but the referee found that that strip was not conveyed by the intestate's deed, and that the covenant was not broken; and the questions of law were, on the agreement of the parties, transferred to the superior court by FOSTER, C. J., C. C.
Hatch, for the plaintiff.
Frink and Page, for the defendants.
FROM ROCKINGHAM CIRCUIT COURT.
In this case the defendants' intestate made his deed of warranty, by virtue of which he conveyed a certain parcel of land with the usual covenants of warranty.
It appears that the property was conveyed to the intestate, Cotton, by one Merrill, and to Merrill by one Bailey. The distances in Bailey's deed to Merrill are substantially the same as in Cotton's deed to the plaintiff. But it appears that before the conveyance to Cotton from the representatives of Merrill, a strip from the west end of the lot, being about seventeen feet wide at the north end and five and a half feet wide at the south end, had been conveyed by them to Thomas Hough, and was in his possession at the date of the plaintiff's deed, being partly occupied by a shed and a division fence. As it does not appear that there was any dispute about this title or division, the line, so determined, of Hough's land, was, according to the authorities, a monument; and I see nothing in the case to take it out of the ordinary rule, that monuments control courses and distances. Hough's deed had been duly recorded, as we must understand, and Hough was in possession under that deed, not exactly according to its measure, but nearly so, and Hough was in possession according to his deed.
This being, according to the authorities, the true construction of the plaintiff's deed, the case does not show any breach of the covenant of warranty.
Accordingly there should be judgment on the report in favor of the defendants.
I also think the finding of the referee was right, and that there should be judgment on the report for the defendants.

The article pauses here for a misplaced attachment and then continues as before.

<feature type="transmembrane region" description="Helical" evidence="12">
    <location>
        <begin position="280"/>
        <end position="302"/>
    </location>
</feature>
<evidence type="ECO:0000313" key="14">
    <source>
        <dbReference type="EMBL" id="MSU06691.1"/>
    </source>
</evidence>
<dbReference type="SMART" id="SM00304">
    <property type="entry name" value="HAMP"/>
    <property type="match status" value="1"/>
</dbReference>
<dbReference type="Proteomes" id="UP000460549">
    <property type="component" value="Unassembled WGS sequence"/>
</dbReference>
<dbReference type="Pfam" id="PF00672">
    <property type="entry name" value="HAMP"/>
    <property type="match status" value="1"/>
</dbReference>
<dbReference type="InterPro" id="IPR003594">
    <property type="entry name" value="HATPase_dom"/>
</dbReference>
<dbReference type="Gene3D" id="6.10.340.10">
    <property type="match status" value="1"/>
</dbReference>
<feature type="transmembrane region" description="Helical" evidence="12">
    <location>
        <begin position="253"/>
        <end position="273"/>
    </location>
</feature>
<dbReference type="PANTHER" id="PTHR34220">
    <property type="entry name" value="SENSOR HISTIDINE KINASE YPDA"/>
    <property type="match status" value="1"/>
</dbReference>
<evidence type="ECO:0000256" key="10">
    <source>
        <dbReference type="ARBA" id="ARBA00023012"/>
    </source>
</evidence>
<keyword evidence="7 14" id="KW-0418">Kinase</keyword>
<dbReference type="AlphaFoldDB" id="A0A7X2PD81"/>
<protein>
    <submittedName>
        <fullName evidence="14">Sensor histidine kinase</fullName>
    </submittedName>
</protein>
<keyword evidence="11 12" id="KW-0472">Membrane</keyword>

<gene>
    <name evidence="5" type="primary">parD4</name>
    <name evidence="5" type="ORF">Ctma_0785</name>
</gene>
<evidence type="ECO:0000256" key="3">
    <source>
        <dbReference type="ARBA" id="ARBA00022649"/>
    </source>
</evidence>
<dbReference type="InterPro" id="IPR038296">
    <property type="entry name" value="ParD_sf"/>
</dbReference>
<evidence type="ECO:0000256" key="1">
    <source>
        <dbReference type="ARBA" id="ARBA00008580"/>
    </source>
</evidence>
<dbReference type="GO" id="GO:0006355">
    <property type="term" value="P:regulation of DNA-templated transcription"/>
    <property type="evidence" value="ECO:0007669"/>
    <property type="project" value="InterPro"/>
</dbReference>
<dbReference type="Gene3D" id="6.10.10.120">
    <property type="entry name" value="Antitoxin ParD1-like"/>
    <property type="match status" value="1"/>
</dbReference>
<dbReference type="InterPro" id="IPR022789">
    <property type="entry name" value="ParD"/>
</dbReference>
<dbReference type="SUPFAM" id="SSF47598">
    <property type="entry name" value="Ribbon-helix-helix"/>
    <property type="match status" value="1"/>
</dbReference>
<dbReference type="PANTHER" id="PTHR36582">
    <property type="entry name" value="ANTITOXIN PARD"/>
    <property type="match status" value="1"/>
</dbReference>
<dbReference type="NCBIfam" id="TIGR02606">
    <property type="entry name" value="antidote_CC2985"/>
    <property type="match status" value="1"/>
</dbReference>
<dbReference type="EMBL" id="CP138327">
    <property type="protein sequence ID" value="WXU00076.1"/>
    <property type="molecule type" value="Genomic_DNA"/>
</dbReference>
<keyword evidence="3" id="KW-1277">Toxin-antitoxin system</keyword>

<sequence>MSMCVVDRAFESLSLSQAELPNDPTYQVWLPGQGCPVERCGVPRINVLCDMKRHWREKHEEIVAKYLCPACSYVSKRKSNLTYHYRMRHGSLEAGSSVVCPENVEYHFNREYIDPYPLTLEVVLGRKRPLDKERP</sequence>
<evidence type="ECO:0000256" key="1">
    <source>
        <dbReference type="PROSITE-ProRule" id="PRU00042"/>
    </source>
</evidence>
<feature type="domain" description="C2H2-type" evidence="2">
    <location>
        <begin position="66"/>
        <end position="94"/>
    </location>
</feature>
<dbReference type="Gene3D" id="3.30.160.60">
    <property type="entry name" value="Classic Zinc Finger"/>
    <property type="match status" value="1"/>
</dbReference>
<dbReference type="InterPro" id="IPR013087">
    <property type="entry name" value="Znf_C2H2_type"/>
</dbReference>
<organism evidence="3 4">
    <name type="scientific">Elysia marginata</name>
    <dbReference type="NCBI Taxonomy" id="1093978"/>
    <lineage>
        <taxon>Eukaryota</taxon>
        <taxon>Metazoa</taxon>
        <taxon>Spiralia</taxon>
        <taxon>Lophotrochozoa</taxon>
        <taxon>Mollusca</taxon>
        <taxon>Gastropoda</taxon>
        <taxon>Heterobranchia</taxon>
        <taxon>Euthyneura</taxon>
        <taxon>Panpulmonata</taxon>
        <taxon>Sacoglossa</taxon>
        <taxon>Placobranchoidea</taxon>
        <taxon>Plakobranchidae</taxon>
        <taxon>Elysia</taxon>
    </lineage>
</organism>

The line of Hough's land was a monument on the ground, the location of which was indicated and made certain at the time of the deed by a shed and division fence. The boundary by Hough's land was a boundary by the marginal line of that land — Peaslee v. Gee, 19 N.H. 273; and it is well understood that, where monuments existing on the ground and described in the deed do not correspond with courses and distances given in the deed, the latter must yield to the former.
When courses and distances in a deed are inconsistent with fixed monuments, the latter govern, for the reason that what is most material and certain controls that which is less material and uncertain. Among the numerous authorities upon this point are Breck v. Young, 11 N.H. 485, Enfield v. Day, 11 N.H. 520, Smith v. Dodge, 2 N.H. 303, Hall v. Davis, 36 N.H. 569.
Where land is described in a deed as running a certain distance by measurement to an ascertained line, though without a visible boundary, such line is regarded as of itself a monument which will control the admeasurement and fix the extent of the land conveyed. Flagg v. Thurston, 13 Pick. 145; Breck v. Young, supra, and authorities cited. As Hough's line, then, was a monument, there was no breach in the covenants of the defendants' intestate. The defendants are therefore entitled to
Judgment on the report.